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Scholarship Essay, Global Health Care

March 3, 2016


I admit that when I first got the idea to apply for a scholarship at Oxford, I was intimidated because Oxford is for me a picture of a faraway academic temple, a holy pillar of academic learning steeped in mythology. I have very much enjoyed books and movies dealing with the lore and lure of Oxford. My wife is a dreamer; thus we decided to share this dream together, just as we do all things pertaining to medicine. In fact, we feel strongly that our qualifications for your program are heightened by the fact that we work exceptionally well as a team.

I am really excited by each new opportunity that I have for learning in life, especially about the health sciences. My seven years as a medical student have been by far the most beautiful years of my life. I thoroughly enjoyed every lesson and clinical experience. I met my wife on the medical school bench; we have become a family now with two charming girls, all of us very much a part of our academic community including the university and nearby hospital. Despite living on a student budget, I have happily subscribed to the New England Journal of Medicine for years. I spend countless hours poring over clinical cases and research into global public health issues in my spare time. I have worked brutally long hours as a physician assistant in an internal medicine ward, and then in pediatric ER. I have also tried my best to stay involved in social issues, especially those related to the unique environment of the Negev (south of Israel). A friend of mine from an MSIH program collaborating with Columbia University came here from the USA to study the Negev. Through my relationship with him I learned a great deal about researching interfaces between global health and community in cross-cultural populations.

Since my first year of medical school, I have worked as a volunteer at the Israel Cancer Association; retaining to this day many strong relationships with families that have lost or are losing their children to cancer. I have also volunteered for the ‘XXXX Association (House of Wheels) for three years. We go to the homes of children with disabilities (mainly cerebral palsy), and develop fun activities for weekends, especially to provide the parents with some relief.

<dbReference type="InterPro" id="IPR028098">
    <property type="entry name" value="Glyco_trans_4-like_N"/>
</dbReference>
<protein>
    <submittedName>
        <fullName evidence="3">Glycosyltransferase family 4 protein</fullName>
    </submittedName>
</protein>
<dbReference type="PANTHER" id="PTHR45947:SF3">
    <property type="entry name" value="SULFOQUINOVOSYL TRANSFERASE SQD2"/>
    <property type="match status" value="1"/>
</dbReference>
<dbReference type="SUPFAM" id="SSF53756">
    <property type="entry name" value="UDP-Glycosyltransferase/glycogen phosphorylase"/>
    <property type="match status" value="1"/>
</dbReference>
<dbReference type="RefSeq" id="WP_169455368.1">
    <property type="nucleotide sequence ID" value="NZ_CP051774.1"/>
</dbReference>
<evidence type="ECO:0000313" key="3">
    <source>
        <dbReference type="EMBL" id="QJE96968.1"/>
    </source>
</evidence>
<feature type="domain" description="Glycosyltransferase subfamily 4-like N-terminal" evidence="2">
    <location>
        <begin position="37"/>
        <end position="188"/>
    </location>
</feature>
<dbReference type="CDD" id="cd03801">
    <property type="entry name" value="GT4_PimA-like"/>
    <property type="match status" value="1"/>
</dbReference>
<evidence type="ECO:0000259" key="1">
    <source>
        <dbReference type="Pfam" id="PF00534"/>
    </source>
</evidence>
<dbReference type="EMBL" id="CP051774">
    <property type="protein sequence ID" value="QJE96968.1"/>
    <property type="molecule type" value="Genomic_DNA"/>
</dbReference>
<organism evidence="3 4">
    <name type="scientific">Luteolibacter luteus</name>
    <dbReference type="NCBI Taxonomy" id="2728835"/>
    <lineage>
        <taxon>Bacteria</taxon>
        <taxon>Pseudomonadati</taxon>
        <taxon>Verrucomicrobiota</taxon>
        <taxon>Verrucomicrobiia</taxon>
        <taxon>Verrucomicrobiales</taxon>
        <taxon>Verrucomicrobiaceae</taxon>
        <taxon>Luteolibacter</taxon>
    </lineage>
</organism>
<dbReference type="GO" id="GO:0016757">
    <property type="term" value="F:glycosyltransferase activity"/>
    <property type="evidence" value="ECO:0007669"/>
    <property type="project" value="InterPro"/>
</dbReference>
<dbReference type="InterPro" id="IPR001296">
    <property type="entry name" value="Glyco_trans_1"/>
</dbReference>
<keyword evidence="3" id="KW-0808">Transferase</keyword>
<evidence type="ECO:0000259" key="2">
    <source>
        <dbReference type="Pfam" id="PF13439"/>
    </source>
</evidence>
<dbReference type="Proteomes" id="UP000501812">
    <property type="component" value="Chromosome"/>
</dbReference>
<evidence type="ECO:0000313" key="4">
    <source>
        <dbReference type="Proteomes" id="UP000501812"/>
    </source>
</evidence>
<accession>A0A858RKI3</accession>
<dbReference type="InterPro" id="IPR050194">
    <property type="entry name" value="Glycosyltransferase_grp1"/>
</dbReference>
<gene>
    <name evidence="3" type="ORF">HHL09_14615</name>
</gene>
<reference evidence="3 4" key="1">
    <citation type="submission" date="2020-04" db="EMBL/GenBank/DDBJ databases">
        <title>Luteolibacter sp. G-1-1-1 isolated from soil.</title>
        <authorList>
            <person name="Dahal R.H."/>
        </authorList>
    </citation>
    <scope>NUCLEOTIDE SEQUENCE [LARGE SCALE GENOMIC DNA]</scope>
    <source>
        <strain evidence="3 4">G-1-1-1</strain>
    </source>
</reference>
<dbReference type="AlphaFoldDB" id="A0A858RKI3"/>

My paid employment has also had a social and environmental orientation. During my first three years of studies, I worked as a mentor for the XXXX Association for Youth Empowerment in Israel and I had the honor to be one of the first three instructors of the Association working in the Negev. I have now become highly familiar with the variant populations of the Negev: Bedouin settlements, Moshav (agricultural settlement), Kibbutz (collective community) and I have even worked as an instructor at an absorption center for Ethiopians. Of greatest relevance to my application to your program, however, is my work as the Coordinator of a program called "Access to Academic Education". We motivate high-school students who live in the remote areas of the Negev, to take up further academic studies and we are now working with about 300 students, most Bedouins, with Arabic as a mother language. It is quite challenging to teach Jews and Bedouins in the same class with the same discussions and activities, yet I am proud of this achievement because of its long term rewards for breeding social cohesion and sense of community responsibility.

My dedication to global health care springs directly from my experience in the Negev. My wife and I are fully dedicated to life-long learning in the area of global health care and being selected for your program would be a tremendous honor for both of us as we embark on a long and valiant struggle to help make health care, in fact, less political and more humane. And we feel that this emphasis is especially appropriate in the context of Israel and its relationships with the Arab peoples of the region.

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